Decorated Christmas Trees are so much a part of Christmas all over the world; it is thought they were first used as a way of brightening up the home on dreary winter days, along with holly and mistletoe. Australia celebrates Christmas in the hot summer months of course but a tree still brings sunshine into the house, their glittering lights brightening up night time windows, even though it does not get dark until around 9pm in some parts of the country.1
To begin with people would cut branches from fir trees and bring these into the houses. This started around 1500ad, 500 years ago. (My own children like to take a branch of the tree, decorate it, and put it in their bedrooms). It was not until about a hundred years later that whole trees were used. The tradition can be traced back to Northern Germany and it eventually spread to the rest of the world. 2 The Breman guild chronicle of 1570 reports on a decorated fir tree outside of the local guild-house. It was decorated not with the shiny baubles and lights we are familiar with but with apples, nuts, dates, pretzels and paper flowers. Children would be allowed to collect these on Christmas day. This is similar to our use of Candy Canes on our trees today.
Although lots of different species of trees are used as Christmas trees the Monterey Pine is the most common in Australia. It is named after the place it originally came from: the Monterey Peninsula of California. It is ideally suited to Australia’s dry climate, where drought is commonplace. When rain is in short supply we have to be careful with how much we use and Australia has had water restrictions in place all the time for a few years now.3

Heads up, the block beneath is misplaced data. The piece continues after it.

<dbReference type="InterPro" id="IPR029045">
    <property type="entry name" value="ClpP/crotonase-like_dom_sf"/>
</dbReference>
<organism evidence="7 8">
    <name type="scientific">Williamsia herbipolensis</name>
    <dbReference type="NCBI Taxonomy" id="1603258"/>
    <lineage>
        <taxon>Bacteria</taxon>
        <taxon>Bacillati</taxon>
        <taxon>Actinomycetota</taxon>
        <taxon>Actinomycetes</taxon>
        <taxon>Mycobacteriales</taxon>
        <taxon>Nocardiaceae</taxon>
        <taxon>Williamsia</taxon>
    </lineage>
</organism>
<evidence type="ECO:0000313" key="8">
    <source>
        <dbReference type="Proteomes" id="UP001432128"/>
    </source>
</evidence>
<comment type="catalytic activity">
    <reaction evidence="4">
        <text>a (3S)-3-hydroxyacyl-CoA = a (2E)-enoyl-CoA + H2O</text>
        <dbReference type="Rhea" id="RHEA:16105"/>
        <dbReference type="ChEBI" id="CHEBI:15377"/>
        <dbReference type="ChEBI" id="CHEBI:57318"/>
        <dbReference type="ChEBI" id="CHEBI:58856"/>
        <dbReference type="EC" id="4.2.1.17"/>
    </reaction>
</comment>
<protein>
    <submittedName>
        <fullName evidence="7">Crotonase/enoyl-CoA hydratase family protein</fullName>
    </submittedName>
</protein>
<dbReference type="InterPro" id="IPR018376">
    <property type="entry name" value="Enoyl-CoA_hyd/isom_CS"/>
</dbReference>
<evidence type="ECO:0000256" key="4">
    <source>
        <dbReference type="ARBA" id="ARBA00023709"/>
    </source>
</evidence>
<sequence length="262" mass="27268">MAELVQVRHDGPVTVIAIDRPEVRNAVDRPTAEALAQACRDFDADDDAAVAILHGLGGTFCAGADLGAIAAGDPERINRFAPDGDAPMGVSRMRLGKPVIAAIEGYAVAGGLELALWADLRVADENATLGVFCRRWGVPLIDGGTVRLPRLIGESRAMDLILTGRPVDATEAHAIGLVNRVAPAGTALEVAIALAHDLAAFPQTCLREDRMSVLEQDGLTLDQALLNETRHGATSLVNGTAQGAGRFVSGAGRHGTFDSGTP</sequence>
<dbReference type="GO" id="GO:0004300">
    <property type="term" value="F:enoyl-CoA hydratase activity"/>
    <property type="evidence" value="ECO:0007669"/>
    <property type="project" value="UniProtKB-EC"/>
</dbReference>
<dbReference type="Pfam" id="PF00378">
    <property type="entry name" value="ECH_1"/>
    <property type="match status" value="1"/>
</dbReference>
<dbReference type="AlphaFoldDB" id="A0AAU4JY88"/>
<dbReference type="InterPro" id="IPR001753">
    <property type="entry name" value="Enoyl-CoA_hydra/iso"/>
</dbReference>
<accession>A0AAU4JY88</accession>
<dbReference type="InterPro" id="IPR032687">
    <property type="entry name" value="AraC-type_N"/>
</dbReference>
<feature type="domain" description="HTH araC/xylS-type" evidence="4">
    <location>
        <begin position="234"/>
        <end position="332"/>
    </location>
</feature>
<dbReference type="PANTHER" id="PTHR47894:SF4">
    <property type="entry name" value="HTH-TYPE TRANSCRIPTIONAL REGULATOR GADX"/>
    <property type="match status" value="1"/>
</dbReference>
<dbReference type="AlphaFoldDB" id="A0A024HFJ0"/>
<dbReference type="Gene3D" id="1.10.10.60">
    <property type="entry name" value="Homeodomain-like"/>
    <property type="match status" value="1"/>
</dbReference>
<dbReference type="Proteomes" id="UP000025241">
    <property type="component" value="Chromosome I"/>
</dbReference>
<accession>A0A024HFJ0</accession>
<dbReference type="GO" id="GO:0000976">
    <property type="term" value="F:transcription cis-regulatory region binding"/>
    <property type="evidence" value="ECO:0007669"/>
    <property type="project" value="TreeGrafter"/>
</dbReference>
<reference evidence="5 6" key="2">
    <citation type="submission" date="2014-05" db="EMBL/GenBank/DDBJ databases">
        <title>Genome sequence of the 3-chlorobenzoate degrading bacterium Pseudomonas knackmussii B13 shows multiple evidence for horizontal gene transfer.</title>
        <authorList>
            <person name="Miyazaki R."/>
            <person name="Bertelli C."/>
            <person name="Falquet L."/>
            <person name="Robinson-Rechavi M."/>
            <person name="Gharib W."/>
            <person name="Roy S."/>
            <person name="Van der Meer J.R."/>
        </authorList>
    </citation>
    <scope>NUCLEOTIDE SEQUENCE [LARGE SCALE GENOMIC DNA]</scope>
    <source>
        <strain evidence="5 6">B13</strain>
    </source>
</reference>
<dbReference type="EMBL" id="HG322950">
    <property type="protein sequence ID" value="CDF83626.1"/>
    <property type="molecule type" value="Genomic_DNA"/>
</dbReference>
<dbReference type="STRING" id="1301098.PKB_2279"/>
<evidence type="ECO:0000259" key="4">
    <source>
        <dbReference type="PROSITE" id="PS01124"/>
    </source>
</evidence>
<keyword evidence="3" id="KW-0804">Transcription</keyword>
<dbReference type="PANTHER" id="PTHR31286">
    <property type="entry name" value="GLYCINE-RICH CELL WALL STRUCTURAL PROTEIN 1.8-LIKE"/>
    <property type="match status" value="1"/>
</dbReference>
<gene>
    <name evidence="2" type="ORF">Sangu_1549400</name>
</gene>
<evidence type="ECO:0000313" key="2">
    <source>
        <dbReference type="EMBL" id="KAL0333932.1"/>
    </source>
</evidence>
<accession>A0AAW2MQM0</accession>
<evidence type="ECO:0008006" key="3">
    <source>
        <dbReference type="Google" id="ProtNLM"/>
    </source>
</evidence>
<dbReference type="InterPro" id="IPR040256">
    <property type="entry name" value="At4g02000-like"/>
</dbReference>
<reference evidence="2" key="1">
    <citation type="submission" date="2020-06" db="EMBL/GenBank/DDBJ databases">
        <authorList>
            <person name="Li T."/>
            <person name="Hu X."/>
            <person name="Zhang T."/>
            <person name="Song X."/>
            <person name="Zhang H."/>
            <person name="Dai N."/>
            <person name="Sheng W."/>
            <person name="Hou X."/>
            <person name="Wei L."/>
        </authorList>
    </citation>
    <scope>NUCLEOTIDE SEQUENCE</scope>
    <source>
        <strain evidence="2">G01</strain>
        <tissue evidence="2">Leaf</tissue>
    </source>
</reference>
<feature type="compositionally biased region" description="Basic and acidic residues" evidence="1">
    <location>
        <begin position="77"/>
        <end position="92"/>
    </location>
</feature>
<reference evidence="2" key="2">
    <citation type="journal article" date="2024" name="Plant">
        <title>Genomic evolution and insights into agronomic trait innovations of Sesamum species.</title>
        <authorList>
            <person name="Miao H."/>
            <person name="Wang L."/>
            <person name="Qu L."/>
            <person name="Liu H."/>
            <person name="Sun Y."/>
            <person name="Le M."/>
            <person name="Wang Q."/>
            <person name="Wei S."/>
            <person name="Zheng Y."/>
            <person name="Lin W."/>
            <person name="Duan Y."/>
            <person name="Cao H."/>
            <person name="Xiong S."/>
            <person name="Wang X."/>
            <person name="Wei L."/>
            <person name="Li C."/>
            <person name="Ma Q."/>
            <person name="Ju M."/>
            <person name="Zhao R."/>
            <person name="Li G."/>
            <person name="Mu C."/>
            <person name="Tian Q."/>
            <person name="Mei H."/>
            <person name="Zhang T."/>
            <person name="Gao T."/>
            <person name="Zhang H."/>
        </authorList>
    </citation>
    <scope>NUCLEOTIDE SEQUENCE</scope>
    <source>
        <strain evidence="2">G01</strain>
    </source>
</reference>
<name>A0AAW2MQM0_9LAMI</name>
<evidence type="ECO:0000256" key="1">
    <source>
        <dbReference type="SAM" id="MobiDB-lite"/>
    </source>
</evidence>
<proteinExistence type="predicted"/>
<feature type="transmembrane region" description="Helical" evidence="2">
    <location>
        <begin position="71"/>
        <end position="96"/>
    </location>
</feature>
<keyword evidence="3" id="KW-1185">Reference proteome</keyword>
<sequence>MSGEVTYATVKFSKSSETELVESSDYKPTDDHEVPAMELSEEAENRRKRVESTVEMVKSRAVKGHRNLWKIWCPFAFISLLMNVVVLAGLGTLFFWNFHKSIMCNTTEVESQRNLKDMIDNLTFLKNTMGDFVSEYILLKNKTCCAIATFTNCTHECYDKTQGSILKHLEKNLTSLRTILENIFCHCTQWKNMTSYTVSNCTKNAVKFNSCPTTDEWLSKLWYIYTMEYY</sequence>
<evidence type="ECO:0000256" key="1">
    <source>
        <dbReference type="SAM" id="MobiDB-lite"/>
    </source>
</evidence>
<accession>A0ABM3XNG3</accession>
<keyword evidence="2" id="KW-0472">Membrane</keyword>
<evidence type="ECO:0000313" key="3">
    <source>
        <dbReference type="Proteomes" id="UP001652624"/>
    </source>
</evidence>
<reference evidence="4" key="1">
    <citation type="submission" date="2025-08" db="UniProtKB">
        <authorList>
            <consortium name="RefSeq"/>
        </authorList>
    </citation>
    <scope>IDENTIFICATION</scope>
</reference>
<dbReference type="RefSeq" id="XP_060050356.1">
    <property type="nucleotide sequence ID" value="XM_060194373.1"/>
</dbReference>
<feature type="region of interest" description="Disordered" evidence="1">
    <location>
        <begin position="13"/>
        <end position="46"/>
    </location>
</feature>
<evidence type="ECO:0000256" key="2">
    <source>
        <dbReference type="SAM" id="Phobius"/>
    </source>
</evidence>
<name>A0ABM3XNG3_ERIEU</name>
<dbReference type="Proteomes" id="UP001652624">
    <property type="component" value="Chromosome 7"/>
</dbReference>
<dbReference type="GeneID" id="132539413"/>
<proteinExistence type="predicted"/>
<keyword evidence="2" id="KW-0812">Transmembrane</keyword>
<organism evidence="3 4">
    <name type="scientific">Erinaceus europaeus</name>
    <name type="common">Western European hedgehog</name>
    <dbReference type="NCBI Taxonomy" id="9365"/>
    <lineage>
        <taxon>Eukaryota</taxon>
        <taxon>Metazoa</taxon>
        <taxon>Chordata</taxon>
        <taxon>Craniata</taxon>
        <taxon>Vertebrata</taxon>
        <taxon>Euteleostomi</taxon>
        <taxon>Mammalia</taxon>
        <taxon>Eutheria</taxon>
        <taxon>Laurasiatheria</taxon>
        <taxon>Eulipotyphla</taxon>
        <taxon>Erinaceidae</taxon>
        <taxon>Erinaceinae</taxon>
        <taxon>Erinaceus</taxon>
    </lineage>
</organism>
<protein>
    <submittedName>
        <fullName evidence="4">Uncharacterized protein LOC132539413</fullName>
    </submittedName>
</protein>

Australia has a tree (Nuytsia floribunda) that is called the Christmas Tree because it displays its bright orange bottle brush type flowers during the Christmas season. It is part of the mistletoe family and found mostly in Western Australia.
- Sunrise and sunset times in Australia
- Christmas season celebrations in Australia
- Drought in Australia and Water restrictions Australia
Tomorrow I will talk about how using real Christmas Trees is good for the environment and in future posts we will discover more tree traditions and look at some of the biggest and brightest Christmas Tree displays around the world. I will leave you once again with a Christmas song:
Other versions on YouTube –
- O Tannenbaum – Vienna Boys Choir
- A parody of the Christmas song “O Christmas Tree,” by Sam Stokes that makes fun of the fact that there are so many translations of this song that no two people sing it the same.